Hawkeye was a master mechanic. He could build or fix anything. He was an accomplished artist, photographer and writer, and he loved to play the piano. His sister Bettina Pratt says that he inherited his artistic gifts from his father, John L. Hawkinson, a ceramist and filmmaker. Hawkeye also spoke very good German and enjoyed practicing with his friend Peter Brandt who would drive down from Montreal.
Hawkeye loved his simple life in the Adirondacks. This is truly where his heart was; among his possessions, the nature and animals all around, and near his beloved neighbors and friends. His front yard, with a ring of wicker chairs, was his social center. If he was out feeding the ravens, who would eat from his hand, it was okay to stop for a chat. He enjoyed watching the deer, turkeys, foxes, ravens, chipmunks, birds, bears and woodchucks who frequented his yard. He loved looking at the picture of his mother and father, on the wall in his house, on their honeymoon and telling the story of their travels. He loved the pirate art of Howard Pyle.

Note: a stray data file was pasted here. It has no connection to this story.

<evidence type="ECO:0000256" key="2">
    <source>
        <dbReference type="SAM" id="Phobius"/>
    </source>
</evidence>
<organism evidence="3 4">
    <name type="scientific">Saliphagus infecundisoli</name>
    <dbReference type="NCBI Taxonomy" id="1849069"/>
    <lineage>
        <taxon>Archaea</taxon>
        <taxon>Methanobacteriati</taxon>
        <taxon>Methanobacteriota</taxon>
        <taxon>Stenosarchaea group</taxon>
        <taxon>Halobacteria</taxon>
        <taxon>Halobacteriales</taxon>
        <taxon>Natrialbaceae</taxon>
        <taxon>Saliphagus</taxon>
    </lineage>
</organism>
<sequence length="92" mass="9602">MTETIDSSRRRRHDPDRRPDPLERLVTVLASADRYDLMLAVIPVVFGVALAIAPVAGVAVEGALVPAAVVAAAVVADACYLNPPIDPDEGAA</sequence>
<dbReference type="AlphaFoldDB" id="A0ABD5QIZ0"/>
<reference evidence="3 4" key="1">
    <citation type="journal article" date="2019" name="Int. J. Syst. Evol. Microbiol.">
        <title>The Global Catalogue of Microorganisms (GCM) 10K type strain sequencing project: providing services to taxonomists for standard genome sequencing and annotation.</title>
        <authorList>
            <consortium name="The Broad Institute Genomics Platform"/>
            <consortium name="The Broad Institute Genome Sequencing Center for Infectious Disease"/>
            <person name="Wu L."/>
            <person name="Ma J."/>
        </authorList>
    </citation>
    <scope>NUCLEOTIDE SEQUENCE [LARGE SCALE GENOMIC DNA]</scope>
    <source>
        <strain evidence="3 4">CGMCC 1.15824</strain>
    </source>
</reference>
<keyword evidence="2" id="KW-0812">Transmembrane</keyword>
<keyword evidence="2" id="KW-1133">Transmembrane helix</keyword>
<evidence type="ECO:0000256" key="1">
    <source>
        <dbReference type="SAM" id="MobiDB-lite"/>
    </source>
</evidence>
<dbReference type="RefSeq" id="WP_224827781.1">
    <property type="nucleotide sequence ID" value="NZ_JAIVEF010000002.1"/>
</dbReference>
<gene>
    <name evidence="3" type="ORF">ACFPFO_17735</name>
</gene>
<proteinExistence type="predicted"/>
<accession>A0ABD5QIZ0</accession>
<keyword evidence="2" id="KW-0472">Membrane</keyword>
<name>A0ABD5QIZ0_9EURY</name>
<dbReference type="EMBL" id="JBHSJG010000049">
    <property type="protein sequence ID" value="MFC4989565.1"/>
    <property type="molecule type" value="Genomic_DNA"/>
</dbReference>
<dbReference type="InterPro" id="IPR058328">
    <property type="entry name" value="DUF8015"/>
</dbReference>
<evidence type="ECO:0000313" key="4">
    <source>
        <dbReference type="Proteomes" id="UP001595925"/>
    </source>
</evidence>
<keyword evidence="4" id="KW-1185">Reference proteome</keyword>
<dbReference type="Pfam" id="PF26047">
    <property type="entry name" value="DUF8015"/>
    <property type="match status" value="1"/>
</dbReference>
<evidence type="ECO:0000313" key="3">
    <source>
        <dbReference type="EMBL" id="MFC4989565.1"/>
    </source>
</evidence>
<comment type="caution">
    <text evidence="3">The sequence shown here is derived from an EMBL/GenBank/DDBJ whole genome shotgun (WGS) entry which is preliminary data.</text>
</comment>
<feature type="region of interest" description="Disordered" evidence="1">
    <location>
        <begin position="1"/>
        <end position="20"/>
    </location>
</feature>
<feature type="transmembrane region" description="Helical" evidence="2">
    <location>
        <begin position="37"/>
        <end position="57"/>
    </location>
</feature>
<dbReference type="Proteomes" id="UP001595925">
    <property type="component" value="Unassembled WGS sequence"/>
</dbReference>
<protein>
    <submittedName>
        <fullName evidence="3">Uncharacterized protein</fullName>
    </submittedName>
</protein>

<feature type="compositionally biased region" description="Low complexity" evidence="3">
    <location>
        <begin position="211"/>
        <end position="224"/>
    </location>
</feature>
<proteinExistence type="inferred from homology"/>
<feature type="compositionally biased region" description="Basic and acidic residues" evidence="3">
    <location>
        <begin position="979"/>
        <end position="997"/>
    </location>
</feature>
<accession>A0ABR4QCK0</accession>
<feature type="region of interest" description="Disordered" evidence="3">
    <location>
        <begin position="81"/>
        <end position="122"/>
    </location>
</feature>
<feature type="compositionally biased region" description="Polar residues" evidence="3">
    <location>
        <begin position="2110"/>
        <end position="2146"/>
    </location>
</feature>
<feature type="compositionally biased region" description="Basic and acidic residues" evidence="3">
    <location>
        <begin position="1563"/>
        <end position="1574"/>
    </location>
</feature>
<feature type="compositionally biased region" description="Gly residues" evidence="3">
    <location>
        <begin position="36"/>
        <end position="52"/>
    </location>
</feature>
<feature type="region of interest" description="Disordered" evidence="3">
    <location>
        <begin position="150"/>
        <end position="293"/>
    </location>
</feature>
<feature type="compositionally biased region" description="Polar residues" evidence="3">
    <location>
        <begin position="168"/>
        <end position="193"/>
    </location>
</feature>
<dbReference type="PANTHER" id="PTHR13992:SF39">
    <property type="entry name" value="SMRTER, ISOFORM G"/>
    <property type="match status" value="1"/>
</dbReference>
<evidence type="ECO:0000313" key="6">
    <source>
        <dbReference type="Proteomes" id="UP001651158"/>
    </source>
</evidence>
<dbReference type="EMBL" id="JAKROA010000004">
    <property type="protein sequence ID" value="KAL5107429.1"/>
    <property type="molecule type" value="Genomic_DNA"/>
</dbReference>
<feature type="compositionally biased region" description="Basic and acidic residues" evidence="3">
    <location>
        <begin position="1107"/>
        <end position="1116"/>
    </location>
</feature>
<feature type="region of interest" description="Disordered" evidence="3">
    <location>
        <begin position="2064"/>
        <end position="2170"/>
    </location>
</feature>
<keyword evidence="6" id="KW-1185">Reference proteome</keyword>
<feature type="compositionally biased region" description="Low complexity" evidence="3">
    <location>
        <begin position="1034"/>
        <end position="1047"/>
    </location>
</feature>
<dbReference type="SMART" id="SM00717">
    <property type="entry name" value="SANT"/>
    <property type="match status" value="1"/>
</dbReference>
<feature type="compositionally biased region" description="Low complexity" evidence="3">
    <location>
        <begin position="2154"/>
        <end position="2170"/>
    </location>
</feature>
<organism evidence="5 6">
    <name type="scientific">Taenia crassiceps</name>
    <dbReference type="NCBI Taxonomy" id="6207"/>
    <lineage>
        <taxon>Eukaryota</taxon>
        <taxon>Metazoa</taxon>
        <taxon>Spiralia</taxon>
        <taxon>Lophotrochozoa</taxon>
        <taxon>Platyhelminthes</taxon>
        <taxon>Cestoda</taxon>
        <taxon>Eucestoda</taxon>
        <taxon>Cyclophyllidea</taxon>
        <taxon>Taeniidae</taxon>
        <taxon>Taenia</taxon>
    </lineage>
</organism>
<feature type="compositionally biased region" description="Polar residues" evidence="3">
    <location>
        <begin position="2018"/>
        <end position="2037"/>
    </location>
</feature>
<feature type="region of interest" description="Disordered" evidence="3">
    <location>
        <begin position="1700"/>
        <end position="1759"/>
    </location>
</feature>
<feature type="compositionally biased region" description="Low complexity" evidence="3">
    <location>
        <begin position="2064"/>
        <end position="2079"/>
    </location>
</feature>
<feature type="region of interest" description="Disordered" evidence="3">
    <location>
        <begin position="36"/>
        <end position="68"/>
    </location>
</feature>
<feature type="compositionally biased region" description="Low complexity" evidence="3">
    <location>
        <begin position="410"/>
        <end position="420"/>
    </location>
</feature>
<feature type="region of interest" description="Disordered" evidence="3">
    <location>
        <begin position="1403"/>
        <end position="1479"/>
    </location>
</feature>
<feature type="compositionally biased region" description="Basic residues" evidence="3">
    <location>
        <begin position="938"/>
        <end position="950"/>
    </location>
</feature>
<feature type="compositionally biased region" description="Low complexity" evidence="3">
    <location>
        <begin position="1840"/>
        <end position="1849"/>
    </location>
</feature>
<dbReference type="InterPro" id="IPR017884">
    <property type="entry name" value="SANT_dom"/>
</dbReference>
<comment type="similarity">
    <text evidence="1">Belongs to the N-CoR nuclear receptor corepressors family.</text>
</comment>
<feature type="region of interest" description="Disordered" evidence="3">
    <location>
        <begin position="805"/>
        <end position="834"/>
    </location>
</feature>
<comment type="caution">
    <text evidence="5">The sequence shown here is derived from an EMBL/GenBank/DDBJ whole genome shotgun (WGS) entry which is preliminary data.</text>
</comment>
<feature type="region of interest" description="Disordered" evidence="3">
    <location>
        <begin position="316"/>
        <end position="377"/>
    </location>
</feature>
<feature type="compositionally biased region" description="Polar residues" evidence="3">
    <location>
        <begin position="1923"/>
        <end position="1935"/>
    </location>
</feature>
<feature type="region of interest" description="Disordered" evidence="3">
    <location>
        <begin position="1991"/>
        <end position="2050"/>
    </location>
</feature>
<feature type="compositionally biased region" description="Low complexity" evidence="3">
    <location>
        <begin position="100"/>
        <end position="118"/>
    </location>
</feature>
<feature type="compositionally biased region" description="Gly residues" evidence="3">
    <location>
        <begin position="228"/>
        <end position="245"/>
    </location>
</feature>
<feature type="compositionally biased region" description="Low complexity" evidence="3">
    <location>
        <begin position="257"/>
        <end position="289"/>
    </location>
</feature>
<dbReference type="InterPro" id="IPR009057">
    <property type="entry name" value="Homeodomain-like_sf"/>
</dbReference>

As children, Bethany, Ashley and Megan Marshall remember Hawkeye appearing at their house at Christmas with baskets of goodies, a corncob pipe always in his mouth. He would settle in to play a few tunes on their old player piano. He would come to take their pictures; old camera and drape in hand. The film was sent to London; the last place that still developed this particular film. Months later the package would arrive with said photos much to the delight of the children. When they were feeling under the weather, they might trudge up to see his cars and be magically transported. They would often sit outside with him taking in the aroma of the beautiful lilac that framed his door and watch his beloved chipmunks, squirrels and rabbits run around just beyond their reach. He always made sure that all these little critters were well fed. There is a very well trodden path between Hawkeye's house and the Marshalls' house, a testament to years of friendship, love and caring.